To investigate the strengths of 3 different threads and which is the strongest we have, we used a clamp stand, 100g and 50g weights and 3 different types of threads. All of the threads we used were the same colour (black). The threads we used were: Rayon (synthetic) cotton (natural) and silk (natural).
We measure the threads (30cm) and tied them to the clamp stand, tying each thread in three knots, and then attached the weights, again using three knots. We then carefully added the weights to see when the threads snapped. We tested each thread seven times to make the test fairer.
Weigh needed to break (g)
For the cotton results I took the 5th result out, because it is the odd one out. To make the test fair, we worked out the mean for each thread by adding all the results and dividing it by the number of which we tested each thread and that was seven, but not cotton because as I mentioned earlier I took one of the results out, so I divided it by 6 instead of 7.
From the results above we can really see the strength difference between synthetic and natural fibres. The results are clearly showing us that natural fibres are stronger than synthetic fibres.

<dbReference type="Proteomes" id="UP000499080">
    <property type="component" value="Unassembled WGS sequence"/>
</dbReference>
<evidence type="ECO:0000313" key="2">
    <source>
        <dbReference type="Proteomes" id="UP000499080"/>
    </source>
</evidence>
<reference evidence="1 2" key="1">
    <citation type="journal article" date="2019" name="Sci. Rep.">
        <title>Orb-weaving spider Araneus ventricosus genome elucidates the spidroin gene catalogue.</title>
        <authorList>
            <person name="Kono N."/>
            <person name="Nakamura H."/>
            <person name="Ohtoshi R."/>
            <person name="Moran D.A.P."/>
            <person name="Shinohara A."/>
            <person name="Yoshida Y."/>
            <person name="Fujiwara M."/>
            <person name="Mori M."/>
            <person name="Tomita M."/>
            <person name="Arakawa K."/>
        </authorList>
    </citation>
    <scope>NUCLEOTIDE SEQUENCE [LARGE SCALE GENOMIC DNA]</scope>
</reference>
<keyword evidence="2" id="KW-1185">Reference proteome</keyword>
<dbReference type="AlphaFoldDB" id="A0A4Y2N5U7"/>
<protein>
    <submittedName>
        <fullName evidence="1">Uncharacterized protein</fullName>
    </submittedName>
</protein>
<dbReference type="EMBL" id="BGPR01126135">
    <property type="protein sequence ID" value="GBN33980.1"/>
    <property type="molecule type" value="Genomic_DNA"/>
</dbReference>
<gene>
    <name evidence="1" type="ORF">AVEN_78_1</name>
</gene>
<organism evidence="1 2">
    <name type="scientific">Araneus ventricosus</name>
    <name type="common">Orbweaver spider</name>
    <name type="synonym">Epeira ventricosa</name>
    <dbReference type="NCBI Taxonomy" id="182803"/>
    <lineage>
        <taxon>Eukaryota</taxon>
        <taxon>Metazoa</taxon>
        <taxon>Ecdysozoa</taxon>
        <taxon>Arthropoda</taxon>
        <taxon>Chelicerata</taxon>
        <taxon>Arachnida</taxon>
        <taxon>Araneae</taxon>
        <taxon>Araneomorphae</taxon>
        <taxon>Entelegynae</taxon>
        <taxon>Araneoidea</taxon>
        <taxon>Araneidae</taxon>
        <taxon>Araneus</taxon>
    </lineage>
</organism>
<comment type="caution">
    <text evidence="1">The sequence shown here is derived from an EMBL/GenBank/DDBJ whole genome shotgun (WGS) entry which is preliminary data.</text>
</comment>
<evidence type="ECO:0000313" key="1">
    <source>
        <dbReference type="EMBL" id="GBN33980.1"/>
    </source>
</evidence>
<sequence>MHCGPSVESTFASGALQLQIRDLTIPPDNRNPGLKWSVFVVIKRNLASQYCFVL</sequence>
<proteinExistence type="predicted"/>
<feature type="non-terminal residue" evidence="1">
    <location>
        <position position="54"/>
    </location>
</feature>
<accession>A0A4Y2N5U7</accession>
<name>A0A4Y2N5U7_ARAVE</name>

Most of the results for the threads are reliable. There is only one outlier, and the others had small differences.
The data was collected safely and only minimal safety procedures, such as using a lab coat to cushion the fall of the weights, were needed. However, it was difficult to tie all of the knots in the same way and to ensure they were secure. An easier way of attaching the threads to the clamp stands would have helped to make the results more accurate. The clamp stands were also not the correct height, as the fibres stretched, making the height needed larger. Taller clamp stands could have been used to ensure this did not happen.
My conclusion is quite reliable as most of my data is reliable. There is also a smaller probability of unnoticed anomalies being included because each fibre was tested seven times. The techniques used were easy to repeat if care and time was taken. I think that because of these factors I can have a high level of confidence in my conclusion being correct.
The differences in the strengths of the fibres could be caused by human error. It is possible that the fibres were pulled and weakened or that more knots were tied in the fibres than in other tests for the same thread.
There was not enough time to thoroughly investigate the strength of the thread. We were sometimes rushed and could have made mistakes because of our haste. We could also have tested the fibres more and tested a larger number of fibres if we had had more time to conduct the experiment.
We did not check that the weights were all the exact weight that they were marked as being. This means that some of the weights could have been lighter or heavier than perceived and outliers may be due to this.
The outlier could also be because of an actual difference in the strength of the fibre. The results for the first cotton, for example, are very varied but none of them are extremely far from the other results. This could be because the fibre’s strength varied or portions of the fibre could have been weaker.